Deuterated water (2H2O), a stable isotopic tracer, provides a convenient and reliable way to label multiple cellular biomass components (macromolecules), thus permitting the calculation of their synthesis rates. Here, we have combined 2H2O labelling, GC-MS analysis
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Deuterated water (2H2O), a stable isotopic tracer, provides a convenient and reliable way to label multiple cellular biomass components (macromolecules), thus permitting the calculation of their synthesis rates. Here, we have combined 2H2O labelling, GC-MS analysis and a novel cell fractionation method to extract multiple biomass components (DNA, protein and lipids) from the one biological sample, thus permitting the simultaneous measurement of DNA (cell proliferation), protein and lipid synthesis rates. We have used this approach to characterize the turnover rates and metabolism of a panel of mammalian cells in vitro (muscle C2C12 and colon cancer cell lines). Our data show that in actively-proliferating cells, biomass synthesis rates are strongly linked to the rate of cell division. Furthermore, in both proliferating and non-proliferating cells, it is the lipid pool that undergoes the most rapid turnover when compared to DNA and protein. Finally, our data in human colon cancer cell lines reveal a marked heterogeneity in the reliance on the de novo lipogenic pathway, with the cells being dependent on both ‘self-made’ and exogenously-derived fatty acid. Full article
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Open AccessFeature PaperArticle Optimized Method for Untargeted Metabolomics Analysis of MDA-MB-231 Breast Cancer Cells
Metabolites 2016, 6(4), 30; https://doi.org/10.3390/metabo6040030
Received: 31 August 2016 / Revised: 15 September 2016 / Accepted: 19 September 2016 / Published: 22 September 2016
Cited by 3 | PDF Full-text (3028 KB) | HTML Full-text | XML Full-text | Supplementary Files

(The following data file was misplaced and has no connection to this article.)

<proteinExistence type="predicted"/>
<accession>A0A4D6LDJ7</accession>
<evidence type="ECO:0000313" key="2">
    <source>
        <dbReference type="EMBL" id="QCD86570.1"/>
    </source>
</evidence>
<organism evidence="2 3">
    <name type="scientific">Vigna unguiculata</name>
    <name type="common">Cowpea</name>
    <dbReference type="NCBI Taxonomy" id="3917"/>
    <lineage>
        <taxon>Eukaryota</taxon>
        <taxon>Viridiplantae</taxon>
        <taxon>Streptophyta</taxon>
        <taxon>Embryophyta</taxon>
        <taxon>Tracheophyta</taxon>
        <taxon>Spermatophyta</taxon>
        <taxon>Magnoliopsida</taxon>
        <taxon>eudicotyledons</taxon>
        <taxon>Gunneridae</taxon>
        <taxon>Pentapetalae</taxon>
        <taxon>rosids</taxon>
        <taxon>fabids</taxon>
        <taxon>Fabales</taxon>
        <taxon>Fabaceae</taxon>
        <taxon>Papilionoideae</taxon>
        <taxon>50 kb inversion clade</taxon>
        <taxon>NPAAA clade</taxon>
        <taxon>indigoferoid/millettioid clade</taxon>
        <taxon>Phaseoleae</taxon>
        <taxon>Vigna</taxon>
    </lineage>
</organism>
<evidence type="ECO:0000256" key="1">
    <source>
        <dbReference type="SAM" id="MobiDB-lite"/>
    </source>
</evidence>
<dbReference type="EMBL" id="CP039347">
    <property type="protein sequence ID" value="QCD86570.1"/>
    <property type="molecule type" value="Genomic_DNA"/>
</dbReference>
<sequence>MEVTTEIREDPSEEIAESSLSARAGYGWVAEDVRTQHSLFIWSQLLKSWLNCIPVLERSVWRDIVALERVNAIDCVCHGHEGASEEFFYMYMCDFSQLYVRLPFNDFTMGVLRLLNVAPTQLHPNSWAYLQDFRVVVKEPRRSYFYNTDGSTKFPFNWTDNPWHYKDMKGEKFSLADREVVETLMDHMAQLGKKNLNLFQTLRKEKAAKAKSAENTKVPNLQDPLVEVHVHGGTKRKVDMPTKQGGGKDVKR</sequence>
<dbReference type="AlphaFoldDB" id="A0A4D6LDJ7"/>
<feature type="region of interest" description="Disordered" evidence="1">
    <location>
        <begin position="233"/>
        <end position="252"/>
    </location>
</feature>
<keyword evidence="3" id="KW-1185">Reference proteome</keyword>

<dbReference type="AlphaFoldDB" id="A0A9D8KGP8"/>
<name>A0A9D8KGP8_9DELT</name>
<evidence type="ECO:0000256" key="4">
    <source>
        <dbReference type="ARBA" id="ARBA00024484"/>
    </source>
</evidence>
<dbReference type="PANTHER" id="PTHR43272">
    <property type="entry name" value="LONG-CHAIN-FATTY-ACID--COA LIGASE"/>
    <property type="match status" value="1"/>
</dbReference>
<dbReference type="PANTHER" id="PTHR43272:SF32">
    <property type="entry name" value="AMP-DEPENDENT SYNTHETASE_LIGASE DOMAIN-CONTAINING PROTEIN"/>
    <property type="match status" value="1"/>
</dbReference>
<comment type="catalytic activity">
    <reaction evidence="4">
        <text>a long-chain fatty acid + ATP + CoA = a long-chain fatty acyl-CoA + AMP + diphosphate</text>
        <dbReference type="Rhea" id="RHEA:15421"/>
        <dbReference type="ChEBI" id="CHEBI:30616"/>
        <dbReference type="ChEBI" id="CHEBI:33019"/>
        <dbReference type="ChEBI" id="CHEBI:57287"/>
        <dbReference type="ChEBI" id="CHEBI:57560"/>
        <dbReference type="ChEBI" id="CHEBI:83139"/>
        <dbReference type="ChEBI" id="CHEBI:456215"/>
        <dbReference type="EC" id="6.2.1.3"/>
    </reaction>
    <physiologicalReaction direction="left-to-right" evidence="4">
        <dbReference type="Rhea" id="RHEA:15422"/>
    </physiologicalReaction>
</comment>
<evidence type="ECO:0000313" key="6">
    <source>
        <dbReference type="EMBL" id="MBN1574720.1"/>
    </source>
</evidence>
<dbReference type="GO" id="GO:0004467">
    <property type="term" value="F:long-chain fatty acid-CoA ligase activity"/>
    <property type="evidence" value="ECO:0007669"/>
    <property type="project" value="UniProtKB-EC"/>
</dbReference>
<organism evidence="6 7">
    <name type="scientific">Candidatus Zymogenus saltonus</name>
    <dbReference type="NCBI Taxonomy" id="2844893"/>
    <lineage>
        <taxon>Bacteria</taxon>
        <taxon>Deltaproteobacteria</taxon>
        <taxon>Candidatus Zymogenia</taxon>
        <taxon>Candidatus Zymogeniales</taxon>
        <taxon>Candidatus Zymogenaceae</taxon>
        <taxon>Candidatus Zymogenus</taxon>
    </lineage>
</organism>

Abstract
Cancer cells often have dysregulated metabolism, which is largely characterized by the Warburg effect—an increase in glycolytic activity at the expense of oxidative phosphorylation—and increased glutamine utilization. Modern metabolomics tools offer an efficient means to investigate metabolism in cancer cells. Currently, a number
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Cancer cells often have dysregulated metabolism, which is largely characterized by the Warburg effect—an increase in glycolytic activity at the expense of oxidative phosphorylation—and increased glutamine utilization. Modern metabolomics tools offer an efficient means to investigate metabolism in cancer cells. Currently, a number of protocols have been described for harvesting adherent cells for metabolomics analysis, but the techniques vary greatly and they lack specificity to particular cancer cell lines with diverse metabolic and structural features. Here we present an optimized method for untargeted metabolomics characterization of MDA-MB-231 triple negative breast cancer cells, which are commonly used to study metastatic breast cancer. We found that an approach that extracted all metabolites in a single step within the culture dish optimally detected both polar and non-polar metabolite classes with higher relative abundance than methods that involved removal of cells from the dish. We show that this method is highly suited to diverse applications, including the characterization of central metabolic flux by stable isotope labelling and differential analysis of cells subjected to specific pharmacological interventions. Full article
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Open AccessCommunication Vinegar Metabolomics: An Explorative Study of Commercial Balsamic Vinegars Using Gas Chromatography-Mass Spectrometry
Metabolites 2016, 6(3), 22; https://doi.org/10.3390/metabo6030022
Received: 22 June 2016 / Revised: 18 July 2016 / Accepted: 19 July 2016 / Published: 23 July 2016
Cited by 9 | PDF Full-text (5223 KB) | HTML Full-text | XML Full-text
Abstract
Balsamic vinegar is a popular food condiment produced from cooked grape must by two successive fermentation (anaerobic and aerobic) processes. Although many studies have been performed to determine the composition of major metabolites, including sugars and aroma compounds, no study has been undertaken